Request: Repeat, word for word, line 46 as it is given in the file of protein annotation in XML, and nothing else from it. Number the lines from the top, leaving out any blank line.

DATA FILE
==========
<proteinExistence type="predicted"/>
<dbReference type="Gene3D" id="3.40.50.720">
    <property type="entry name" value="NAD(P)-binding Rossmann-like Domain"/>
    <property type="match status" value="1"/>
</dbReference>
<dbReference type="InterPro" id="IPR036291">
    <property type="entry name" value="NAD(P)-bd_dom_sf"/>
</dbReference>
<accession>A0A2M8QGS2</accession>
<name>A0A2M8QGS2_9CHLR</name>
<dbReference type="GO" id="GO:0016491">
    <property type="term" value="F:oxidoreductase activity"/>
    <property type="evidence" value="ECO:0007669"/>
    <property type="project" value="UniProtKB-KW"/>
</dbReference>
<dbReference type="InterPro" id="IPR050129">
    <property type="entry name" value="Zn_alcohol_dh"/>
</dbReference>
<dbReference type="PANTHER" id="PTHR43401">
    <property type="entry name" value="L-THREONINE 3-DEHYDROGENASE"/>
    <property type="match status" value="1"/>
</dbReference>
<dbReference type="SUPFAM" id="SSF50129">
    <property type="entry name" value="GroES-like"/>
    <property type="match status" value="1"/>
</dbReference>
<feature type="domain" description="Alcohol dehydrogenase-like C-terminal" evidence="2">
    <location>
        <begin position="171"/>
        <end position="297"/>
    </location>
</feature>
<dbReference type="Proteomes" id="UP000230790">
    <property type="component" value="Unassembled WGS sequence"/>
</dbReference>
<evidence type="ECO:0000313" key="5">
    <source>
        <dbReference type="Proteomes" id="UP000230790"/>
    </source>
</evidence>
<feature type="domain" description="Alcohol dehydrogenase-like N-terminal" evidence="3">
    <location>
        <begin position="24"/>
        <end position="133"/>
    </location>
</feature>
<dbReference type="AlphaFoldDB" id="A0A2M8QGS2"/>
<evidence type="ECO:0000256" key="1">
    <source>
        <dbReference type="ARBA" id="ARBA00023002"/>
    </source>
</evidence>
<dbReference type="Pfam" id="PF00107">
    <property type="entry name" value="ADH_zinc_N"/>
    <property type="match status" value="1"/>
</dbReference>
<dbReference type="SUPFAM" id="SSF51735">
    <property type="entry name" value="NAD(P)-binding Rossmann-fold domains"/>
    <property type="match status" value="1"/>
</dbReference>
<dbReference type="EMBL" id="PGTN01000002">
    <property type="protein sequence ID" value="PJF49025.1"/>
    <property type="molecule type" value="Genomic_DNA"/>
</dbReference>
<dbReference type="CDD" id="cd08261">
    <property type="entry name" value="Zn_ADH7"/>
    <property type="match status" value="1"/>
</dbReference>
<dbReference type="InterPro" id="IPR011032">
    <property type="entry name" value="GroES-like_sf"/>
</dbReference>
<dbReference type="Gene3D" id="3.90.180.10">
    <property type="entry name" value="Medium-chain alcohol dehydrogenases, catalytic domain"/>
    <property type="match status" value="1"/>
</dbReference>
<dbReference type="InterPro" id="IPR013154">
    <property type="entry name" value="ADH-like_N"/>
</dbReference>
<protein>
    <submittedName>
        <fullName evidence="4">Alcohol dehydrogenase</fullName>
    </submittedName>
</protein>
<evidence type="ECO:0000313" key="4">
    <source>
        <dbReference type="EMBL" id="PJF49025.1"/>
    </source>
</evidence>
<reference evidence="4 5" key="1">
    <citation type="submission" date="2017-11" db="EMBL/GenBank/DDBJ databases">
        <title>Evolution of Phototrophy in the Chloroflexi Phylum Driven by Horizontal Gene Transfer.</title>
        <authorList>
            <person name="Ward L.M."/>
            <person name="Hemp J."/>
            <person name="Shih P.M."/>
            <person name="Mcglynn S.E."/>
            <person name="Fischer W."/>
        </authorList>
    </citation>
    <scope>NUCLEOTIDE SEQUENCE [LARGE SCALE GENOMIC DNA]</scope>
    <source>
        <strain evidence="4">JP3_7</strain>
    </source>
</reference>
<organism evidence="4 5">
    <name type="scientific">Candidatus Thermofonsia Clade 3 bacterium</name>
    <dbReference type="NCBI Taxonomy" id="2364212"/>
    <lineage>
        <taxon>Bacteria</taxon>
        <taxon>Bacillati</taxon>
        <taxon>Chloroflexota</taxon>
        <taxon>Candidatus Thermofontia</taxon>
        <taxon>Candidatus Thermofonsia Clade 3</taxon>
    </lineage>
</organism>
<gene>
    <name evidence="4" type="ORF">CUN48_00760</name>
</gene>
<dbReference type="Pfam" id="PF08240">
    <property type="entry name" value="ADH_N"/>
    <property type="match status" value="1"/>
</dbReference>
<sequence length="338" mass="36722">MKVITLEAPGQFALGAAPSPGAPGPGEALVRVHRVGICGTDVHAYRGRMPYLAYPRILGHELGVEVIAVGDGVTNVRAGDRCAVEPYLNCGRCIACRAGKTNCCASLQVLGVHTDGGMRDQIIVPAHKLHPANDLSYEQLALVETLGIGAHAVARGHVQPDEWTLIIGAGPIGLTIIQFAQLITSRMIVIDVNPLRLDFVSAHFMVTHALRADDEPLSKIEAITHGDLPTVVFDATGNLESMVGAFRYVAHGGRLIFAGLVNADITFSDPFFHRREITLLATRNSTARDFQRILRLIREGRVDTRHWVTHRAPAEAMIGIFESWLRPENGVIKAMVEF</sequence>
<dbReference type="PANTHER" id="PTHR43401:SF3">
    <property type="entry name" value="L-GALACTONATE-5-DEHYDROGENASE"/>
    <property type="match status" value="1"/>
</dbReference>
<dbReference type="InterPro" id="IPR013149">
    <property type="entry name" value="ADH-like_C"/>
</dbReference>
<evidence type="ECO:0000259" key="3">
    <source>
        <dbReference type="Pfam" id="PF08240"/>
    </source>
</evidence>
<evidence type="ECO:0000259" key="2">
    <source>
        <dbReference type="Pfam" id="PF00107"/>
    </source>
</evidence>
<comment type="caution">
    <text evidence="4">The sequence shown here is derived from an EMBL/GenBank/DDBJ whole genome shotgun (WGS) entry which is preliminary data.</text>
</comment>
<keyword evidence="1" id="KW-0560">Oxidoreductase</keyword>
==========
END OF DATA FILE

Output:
</feature>